Definitions

from Wiktionary, Creative Commons Attribution/Share-Alike License.

  • adverb In an unsettling manner.

Etymologies

Sorry, no etymologies found.

Examples

  • And though decades separate us from the most violent period of racial hatred in this country, the work will remain unsettlingly relevant as long we live in a world perpetually rattled by violence: national, racial, religious, ethnic -- you name it.

    Edward Goldman: Be Warned: This Art Makes You Want to Throw Up

  • And though decades separate us from the most violent period of racial hatred in this country, the work will remain unsettlingly relevant as long we live in a world perpetually rattled by violence: national, racial, religious, ethnic -- you name it.

    Edward Goldman: Be Warned: This Art Makes You Want to Throw Up

  • The sight of numerous regions declaring sovereignty and barraging Moscow with demands was unsettlingly familiar to those who had just watched the Soviet Union fall apart.

    The Return

  • And though decades separate us from the most violent period of racial hatred in this country, the work will remain unsettlingly relevant as long we live in a world perpetually rattled by violence: national, racial, religious, ethnic -- you name it.

    Edward Goldman: Be Warned: This Art Makes You Want to Throw Up

  • The sight of numerous regions declaring sovereignty and barraging Moscow with demands was unsettlingly familiar to those who had just watched the Soviet Union fall apart.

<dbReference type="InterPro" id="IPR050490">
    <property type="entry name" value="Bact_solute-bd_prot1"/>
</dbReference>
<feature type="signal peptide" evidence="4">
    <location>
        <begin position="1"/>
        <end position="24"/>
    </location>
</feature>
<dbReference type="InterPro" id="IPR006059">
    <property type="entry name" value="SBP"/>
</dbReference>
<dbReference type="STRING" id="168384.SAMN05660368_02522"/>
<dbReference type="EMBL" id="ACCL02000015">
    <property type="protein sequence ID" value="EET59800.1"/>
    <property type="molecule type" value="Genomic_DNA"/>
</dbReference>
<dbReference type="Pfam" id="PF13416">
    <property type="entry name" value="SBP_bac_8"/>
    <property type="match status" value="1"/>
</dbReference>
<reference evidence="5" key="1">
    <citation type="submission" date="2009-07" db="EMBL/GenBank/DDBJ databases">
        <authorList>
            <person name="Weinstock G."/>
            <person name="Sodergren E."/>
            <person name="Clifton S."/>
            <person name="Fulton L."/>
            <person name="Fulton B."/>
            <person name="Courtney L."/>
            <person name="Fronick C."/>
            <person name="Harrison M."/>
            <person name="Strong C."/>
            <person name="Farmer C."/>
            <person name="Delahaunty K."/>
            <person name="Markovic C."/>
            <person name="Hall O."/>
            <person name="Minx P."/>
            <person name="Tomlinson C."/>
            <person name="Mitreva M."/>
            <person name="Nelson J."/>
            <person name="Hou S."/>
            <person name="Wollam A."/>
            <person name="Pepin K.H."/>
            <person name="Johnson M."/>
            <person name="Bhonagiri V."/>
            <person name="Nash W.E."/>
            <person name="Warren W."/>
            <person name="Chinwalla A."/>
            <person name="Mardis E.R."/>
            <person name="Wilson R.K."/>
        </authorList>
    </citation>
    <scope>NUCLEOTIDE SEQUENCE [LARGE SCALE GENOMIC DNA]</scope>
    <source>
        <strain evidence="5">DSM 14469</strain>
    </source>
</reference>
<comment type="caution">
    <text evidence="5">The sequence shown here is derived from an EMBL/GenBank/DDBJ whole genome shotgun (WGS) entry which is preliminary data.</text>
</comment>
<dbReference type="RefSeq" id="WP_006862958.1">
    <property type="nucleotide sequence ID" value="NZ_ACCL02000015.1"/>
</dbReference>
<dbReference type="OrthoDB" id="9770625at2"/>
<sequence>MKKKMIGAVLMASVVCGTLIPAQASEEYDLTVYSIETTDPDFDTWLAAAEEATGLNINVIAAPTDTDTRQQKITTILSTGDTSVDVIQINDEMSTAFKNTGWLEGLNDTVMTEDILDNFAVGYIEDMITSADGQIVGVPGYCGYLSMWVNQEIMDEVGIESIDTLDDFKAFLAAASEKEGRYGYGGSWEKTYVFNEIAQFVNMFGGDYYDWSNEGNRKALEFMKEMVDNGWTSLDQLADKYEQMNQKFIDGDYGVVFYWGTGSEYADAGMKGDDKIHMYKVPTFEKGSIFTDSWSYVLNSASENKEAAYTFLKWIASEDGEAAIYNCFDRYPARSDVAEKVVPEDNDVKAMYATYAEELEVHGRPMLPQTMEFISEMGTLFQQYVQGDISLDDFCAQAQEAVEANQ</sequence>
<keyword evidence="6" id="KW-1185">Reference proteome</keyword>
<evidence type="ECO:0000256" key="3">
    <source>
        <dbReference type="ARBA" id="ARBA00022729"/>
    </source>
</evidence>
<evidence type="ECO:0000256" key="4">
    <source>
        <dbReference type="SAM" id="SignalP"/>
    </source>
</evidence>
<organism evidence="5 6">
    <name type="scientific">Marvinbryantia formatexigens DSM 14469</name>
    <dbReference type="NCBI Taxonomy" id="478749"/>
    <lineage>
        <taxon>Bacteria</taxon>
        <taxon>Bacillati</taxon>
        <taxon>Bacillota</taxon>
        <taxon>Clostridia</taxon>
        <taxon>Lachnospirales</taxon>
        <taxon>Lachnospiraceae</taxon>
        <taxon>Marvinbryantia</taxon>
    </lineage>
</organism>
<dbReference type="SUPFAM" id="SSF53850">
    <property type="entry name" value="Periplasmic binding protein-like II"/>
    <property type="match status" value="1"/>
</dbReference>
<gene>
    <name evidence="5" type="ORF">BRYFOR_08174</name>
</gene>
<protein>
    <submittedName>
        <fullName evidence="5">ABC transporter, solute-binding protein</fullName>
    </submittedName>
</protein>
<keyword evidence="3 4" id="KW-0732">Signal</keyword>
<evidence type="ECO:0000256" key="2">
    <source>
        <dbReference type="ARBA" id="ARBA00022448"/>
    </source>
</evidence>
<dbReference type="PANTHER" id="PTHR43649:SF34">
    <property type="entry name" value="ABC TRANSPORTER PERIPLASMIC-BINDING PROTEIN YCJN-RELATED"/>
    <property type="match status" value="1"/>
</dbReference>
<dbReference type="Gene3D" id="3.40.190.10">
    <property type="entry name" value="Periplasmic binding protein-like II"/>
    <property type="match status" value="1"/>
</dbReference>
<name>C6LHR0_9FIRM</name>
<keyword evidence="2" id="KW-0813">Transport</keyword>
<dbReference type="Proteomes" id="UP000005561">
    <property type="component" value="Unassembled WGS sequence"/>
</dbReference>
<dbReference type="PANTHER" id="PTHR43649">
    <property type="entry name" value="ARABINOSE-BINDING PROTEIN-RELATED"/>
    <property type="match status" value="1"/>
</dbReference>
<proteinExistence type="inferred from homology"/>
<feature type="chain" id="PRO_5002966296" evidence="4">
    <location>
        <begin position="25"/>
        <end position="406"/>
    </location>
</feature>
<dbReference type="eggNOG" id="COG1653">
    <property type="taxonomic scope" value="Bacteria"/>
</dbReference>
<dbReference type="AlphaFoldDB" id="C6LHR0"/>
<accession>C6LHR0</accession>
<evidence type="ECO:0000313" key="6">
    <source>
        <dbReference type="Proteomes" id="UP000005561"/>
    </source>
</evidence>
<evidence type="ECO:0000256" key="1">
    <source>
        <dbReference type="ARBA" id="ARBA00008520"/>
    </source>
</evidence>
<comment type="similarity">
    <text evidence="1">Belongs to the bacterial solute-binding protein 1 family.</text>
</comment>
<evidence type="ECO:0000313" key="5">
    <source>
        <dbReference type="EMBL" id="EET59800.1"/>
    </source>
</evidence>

The Return

  • Your words sound unsettlingly close to those that would incite a rebellion.

    Arcane Circle

  • The sight of numerous regions declaring sovereignty and barraging Moscow with demands was unsettlingly familiar to those who had just watched the Soviet Union fall apart.

    The Return

  • Your words sound unsettlingly close to those that would incite a rebellion.

    Arcane Circle

  • Brave, brilliant and unsettlingly wild, the author of "Wuthering Heights" left much less of a personal record than her sister Charlotte, but the fragmentary evidence shows that Emily Brontë was very much what she said she hoped to be: "Through life and death, a chainless soul / With courage to endure."

    Five Best: John Matteson

  • This seems unsettlingly possible, most days, though I think that's probably how almost all writers feel.

    INTERVIEW: Benjamin Rosenbaum

Comments

Log in or sign up to get involved in the conversation. It's quick and easy.